“My parents said to us, ‘Get off the bus, you’re going to have a cup of tea and a cookie, and then you’ll go across the road to the neighbour’s pond and you’re going to play hockey to get some fresh air.'”
There have been criticisms of Chong’s bill, but there likely won’t be any on his command of the subject. Chong is no dilettante in the area of parliamentary reform and Canadian history.
After graduating from university, he embarked on a side project with friends Rudyard Griffiths and Erik Penz that became the Dominion Institute — now called Historica Canada. The objective was to promote a shared identity through knowledge of civics and history.
The inspiration came after the near rupture of the federation during the 1995 sovereignty referendum in Quebec. They viewed the No side’s emphasis on economic reasons for keeping the country together as thin.
“We felt the argument should be we should stay together as a country because we have built something together that is unique in the world,” Chong said.
“We have built political institutions that are unique, that have built the prosperity of our modern society, and that is the more fundamental reason for us to stay together.”
Chong went on to run for the Progressive Conservatives unsuccessfully in 2000, but finally made it into the Commons in 2004 under the new Conservative Party of Canada banner and leader Stephen Harper.
“What struck me was how much the party leaders in Parliament ran Parliament. That’s what really surprised me,” Chong said of his first impressions.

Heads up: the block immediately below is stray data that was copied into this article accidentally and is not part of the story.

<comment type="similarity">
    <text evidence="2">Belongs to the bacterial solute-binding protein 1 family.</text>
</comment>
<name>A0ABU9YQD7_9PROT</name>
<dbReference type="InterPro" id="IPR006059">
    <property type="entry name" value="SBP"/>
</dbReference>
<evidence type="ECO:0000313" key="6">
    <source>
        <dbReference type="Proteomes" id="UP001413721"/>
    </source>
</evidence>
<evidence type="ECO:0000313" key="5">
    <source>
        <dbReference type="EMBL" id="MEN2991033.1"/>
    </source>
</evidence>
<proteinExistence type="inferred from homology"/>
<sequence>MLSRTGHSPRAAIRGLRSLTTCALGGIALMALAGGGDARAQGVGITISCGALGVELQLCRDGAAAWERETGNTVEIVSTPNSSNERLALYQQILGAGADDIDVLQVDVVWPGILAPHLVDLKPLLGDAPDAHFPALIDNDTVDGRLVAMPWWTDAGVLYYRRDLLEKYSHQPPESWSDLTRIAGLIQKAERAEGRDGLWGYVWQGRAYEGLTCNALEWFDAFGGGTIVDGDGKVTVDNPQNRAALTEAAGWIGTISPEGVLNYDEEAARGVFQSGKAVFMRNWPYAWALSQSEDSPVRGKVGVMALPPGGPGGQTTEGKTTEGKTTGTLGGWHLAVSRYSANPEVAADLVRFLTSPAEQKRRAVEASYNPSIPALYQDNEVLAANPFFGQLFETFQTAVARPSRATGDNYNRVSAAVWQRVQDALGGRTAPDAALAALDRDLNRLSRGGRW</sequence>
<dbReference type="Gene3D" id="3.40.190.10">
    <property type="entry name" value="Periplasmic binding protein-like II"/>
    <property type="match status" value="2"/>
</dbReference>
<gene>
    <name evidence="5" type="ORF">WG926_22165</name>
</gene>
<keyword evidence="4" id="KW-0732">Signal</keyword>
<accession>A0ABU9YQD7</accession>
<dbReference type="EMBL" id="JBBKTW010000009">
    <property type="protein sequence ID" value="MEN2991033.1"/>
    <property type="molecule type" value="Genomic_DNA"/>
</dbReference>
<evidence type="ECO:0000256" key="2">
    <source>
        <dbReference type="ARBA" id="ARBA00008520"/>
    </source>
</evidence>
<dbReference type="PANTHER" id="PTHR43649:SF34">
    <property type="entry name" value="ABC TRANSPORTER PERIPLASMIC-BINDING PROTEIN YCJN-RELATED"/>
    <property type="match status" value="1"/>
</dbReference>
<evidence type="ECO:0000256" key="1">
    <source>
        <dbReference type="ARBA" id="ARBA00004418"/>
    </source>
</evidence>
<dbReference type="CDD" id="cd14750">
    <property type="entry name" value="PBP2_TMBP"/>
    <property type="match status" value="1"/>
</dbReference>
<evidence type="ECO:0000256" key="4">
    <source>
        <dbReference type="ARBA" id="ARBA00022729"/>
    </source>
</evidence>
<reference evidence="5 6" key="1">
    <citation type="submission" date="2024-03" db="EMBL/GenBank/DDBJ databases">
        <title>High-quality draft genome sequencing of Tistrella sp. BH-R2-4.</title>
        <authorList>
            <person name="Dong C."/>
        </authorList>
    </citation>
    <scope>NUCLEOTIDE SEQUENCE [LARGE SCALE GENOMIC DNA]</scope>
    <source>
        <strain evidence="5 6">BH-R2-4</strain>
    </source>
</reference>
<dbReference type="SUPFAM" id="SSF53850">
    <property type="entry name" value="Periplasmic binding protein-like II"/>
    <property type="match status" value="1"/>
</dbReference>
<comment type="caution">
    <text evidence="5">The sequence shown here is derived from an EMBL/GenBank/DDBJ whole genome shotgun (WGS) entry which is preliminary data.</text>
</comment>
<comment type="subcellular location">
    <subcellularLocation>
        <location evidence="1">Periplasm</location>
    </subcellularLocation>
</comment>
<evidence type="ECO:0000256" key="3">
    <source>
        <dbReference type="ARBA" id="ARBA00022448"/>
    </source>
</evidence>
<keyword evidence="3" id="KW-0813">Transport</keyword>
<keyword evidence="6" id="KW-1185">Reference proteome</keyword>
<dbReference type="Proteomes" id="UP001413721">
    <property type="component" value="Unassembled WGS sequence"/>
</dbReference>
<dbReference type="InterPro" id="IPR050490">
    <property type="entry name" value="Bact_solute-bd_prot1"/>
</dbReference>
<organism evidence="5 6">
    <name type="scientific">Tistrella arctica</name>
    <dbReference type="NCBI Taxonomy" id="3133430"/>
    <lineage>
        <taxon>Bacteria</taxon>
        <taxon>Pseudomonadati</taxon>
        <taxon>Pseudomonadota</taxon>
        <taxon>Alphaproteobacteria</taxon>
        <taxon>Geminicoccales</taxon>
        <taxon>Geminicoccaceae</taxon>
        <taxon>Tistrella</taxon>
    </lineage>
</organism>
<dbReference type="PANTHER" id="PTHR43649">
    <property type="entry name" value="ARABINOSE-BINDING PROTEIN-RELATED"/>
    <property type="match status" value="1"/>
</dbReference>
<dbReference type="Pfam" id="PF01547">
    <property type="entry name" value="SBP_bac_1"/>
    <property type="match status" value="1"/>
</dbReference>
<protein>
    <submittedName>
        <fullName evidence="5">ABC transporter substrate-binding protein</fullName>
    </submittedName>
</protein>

“I didn’t realize the extent to which the three, back then four, party leaders, really ran everything, from committee memberships to appointments, to controlling the boards of internal economy.”
When the party took power in 2006, he was promptly named intergovernmental affairs minister, a seemingly good fit for a man so interested in the state of the federation.
But his time in cabinet was short-lived. By the end of the year, Chong made the decision to resign on principle — he could not support a government policy to recognize Quebec as a nation.
“I still believe today as strongly as I did back then that in the views I had then.”
Since then, he has worked away at reform projects from the backbench, including a 2010 motion to improve question period (It passed, but not much has changed). The perpetually chipper, not particularly partisan MP is well-liked across party lines, which might explain why his current bill has quickly gained momentum.
He also spends a lot of time in the riding, living in the small town where he grew up. Chong and his wife Carrie, who works in advertising, have three boys under the age of nine.
“Mike’s paid his dues, he’s been in Parliament for 10 years as a backbencher, and he’s a relentless constituency MP,” said Griffiths.
“He does an incredible amount of work in his constituency and takes that representative function seriously. What I’m really thrilled to see is that all that hard work has developed for him this incredible credibility on this issue of parliamentary reform.”